- Berenschot (English)
- Decentralisation in the social domain
Decentralisation in the social domain
The social domain will be undergoing a dramatic change after 2015. This is when three decentralisation initiatives will transfer responsibility to municipalities for providing support and services to a larger group of residents. The Dutch cabinet has announced that municipalities will be given a great deal of policy freedom in this respect, although the decentralisations are also expected to generate additional savings.
‘One family, one plan, one coordinator’ is the underlying principle of the three decentralisations in the social domain. Changes in the Participation Act, the transfer of components of the Exceptional Medical Expenses Act (AWBZ) to the Social Support Act (Wmo) and youth services will require significant changes in municipal policy as from 2015.
There is also a fourth decentralisation: the introduction of ‘appropriate education’, which assigns a duty of care to schools. In this respect, connections need to be established with the other decentralisations.
Berenschot has a wealth of in-house expertise and experience related to the decentralisations. Our clients include many municipalities, healthcare and youth care providers, sheltered employment organisations, welfare agencies, courts of auditors and sector organisations, such as VNG, Divosa, Cedris and MEE Nederland.
Frequently asked client questions
- How do I prepare myself for the Participation Act?
- How do I anticipate the transfer of components of the Exceptional Medical Expenses Act (AWBZ) to the Social Support Act (Wmo)?
- What are the possible links between daytime work for people with limited abilities and sheltered work?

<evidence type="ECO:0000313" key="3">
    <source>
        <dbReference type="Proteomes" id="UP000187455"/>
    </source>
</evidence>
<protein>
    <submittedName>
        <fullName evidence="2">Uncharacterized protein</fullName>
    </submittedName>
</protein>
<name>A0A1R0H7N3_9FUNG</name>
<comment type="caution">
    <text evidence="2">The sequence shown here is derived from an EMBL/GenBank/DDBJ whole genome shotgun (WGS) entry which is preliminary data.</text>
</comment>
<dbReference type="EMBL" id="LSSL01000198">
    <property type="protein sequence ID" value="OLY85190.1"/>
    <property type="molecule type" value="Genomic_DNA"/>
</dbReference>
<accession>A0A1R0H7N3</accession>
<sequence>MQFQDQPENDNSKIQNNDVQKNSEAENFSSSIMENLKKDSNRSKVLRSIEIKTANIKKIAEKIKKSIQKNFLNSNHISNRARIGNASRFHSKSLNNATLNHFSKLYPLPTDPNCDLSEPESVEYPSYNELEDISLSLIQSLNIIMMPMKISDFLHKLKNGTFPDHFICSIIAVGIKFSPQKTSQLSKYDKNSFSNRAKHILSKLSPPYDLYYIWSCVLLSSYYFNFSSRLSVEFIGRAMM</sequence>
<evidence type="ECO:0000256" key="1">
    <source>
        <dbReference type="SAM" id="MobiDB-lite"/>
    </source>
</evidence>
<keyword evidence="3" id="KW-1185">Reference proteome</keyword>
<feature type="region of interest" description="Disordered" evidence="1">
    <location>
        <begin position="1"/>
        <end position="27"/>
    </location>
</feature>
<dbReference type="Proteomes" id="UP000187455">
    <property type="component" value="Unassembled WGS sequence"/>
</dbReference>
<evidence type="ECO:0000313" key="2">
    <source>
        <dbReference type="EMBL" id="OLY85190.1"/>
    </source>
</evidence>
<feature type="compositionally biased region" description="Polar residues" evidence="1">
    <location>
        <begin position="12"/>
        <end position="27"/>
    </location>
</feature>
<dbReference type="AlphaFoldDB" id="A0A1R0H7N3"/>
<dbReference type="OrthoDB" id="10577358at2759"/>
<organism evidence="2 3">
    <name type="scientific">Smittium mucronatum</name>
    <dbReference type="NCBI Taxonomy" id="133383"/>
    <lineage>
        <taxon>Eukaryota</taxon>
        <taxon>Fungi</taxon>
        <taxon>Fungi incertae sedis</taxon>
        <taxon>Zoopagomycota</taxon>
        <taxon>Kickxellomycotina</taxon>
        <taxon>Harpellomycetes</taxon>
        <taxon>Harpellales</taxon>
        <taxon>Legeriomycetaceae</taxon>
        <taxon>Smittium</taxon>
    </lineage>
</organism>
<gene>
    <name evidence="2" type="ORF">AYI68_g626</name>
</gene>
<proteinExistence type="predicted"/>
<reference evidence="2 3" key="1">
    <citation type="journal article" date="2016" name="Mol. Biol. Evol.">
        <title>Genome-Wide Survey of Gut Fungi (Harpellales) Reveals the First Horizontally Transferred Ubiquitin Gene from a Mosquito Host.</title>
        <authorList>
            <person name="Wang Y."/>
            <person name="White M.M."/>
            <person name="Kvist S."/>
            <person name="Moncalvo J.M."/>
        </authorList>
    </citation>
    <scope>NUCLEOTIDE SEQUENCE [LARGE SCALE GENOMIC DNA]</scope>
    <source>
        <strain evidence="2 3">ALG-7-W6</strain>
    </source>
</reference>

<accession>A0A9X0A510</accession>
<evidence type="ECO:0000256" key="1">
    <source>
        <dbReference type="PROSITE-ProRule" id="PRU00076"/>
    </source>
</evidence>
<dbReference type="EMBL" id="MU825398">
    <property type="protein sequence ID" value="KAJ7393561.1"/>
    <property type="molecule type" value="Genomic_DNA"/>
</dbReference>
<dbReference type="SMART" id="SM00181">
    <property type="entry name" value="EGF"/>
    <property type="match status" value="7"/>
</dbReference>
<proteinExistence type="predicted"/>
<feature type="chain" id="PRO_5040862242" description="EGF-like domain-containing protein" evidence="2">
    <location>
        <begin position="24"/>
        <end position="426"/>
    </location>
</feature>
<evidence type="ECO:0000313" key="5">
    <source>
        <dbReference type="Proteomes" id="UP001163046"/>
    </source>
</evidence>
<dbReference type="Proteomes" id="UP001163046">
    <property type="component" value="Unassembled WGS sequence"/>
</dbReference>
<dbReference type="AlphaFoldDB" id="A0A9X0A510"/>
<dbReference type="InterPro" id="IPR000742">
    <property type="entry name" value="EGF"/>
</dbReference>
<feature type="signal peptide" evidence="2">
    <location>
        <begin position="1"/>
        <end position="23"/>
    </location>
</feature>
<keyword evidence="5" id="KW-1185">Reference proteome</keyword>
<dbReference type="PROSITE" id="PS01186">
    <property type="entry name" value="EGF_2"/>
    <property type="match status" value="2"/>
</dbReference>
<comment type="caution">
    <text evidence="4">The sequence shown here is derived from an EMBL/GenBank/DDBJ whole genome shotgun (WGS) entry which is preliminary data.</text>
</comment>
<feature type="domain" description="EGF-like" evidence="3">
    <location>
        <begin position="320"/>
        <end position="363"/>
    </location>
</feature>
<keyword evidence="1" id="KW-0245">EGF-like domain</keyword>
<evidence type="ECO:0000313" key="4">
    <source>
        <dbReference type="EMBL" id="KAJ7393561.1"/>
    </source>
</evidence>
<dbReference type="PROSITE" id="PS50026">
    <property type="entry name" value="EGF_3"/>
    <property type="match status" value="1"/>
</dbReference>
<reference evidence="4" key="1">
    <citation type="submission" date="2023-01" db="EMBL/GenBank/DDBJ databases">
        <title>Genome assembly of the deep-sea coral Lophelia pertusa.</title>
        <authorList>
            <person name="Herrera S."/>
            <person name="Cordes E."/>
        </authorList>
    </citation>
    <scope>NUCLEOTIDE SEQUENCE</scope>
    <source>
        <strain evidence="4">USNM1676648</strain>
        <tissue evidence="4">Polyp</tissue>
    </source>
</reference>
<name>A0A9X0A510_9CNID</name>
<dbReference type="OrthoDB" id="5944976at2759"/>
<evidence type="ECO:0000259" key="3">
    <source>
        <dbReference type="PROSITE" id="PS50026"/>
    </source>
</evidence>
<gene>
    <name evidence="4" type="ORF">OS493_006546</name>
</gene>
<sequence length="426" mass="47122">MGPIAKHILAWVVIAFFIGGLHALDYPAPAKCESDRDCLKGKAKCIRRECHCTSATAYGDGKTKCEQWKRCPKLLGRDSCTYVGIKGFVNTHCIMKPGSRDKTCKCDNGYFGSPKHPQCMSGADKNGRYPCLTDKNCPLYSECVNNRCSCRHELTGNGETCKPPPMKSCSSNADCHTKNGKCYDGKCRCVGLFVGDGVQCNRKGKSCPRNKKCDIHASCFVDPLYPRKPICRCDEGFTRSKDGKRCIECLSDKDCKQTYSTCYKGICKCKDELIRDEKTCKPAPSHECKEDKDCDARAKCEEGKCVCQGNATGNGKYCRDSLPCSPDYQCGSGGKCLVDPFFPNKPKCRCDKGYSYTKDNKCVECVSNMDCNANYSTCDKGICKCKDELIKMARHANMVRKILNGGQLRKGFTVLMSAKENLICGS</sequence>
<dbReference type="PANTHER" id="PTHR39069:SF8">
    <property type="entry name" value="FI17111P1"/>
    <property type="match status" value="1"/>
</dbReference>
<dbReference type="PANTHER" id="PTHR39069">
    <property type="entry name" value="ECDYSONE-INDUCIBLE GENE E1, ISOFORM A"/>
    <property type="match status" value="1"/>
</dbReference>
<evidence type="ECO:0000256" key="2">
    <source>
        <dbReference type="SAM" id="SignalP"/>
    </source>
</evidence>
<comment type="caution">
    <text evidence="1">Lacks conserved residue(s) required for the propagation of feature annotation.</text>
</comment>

- What is my role as a municipality in the decentralisation of youth care?
- Can Berenschot provide us with the guidance we need in merging two youth care providers in preparation for the youth care transition?
There will be many changes over the coming years. Municipalities face a major challenge: they will have to perform more tasks with less money. They will become integrally responsible for youth care, will be given new tasks within the Social Support Act (Wmo) and will have to help a larger group of people find work. On the other hand, this development forces providers such as healthcare and youth care institutions and sheltered employment organisations to think about their role and position. The changes in the social domain offer opportunities for establishing smarter ways of doing things. Sometimes, the link between transitions is essential in this respect, but it is not a conditio sine qua non. For some tasks, an implementation arrangement at local or district level is preferred, while regional collaboration is more suitable in other areas. The challenge for the coming year is to make fundamental choices. For municipalities, this means that they must apply a rational decision-making process as much as possible. For providers, the main challenge is to seek dialogue with municipalities.
Managing Director Berenschot